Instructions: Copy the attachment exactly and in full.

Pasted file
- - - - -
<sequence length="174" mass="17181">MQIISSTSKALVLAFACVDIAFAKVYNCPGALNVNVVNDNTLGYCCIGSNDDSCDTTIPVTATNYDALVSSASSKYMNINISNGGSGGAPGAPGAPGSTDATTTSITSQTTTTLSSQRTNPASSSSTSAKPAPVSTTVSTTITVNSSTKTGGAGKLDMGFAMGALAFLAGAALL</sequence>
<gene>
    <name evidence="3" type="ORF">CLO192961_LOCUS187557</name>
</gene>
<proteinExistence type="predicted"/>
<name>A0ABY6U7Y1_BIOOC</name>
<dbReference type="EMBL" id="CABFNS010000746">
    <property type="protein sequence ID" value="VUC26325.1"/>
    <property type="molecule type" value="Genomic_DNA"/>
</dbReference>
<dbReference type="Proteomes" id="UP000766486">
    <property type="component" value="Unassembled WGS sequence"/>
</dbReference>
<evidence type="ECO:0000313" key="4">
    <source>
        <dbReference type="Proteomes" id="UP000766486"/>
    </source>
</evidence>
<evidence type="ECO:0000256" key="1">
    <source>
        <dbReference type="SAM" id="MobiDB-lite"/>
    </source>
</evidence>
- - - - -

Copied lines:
<sequence length="174" mass="17181">MQIISSTSKALVLAFACVDIAFAKVYNCPGALNVNVVNDNTLGYCCIGSNDDSCDTTIPVTATNYDALVSSASSKYMNINISNGGSGGAPGAPGAPGSTDATTTSITSQTTTTLSSQRTNPASSSSTSAKPAPVSTTVSTTITVNSSTKTGGAGKLDMGFAMGALAFLAGAALL</sequence>
<gene>
    <name evidence="3" type="ORF">CLO192961_LOCUS187557</name>
</gene>
<proteinExistence type="predicted"/>
<name>A0ABY6U7Y1_BIOOC</name>
<dbReference type="EMBL" id="CABFNS010000746">
    <property type="protein sequence ID" value="VUC26325.1"/>
    <property type="molecule type" value="Genomic_DNA"/>
</dbReference>
<dbReference type="Proteomes" id="UP000766486">
    <property type="component" value="Unassembled WGS sequence"/>
</dbReference>
<evidence type="ECO:0000313" key="4">
    <source>
        <dbReference type="Proteomes" id="UP000766486"/>
    </source>
</evidence>
<evidence type="ECO:0000256" key="1">
    <source>
        <dbReference type="SAM" id="MobiDB-lite"/>
    </source>
</evidence>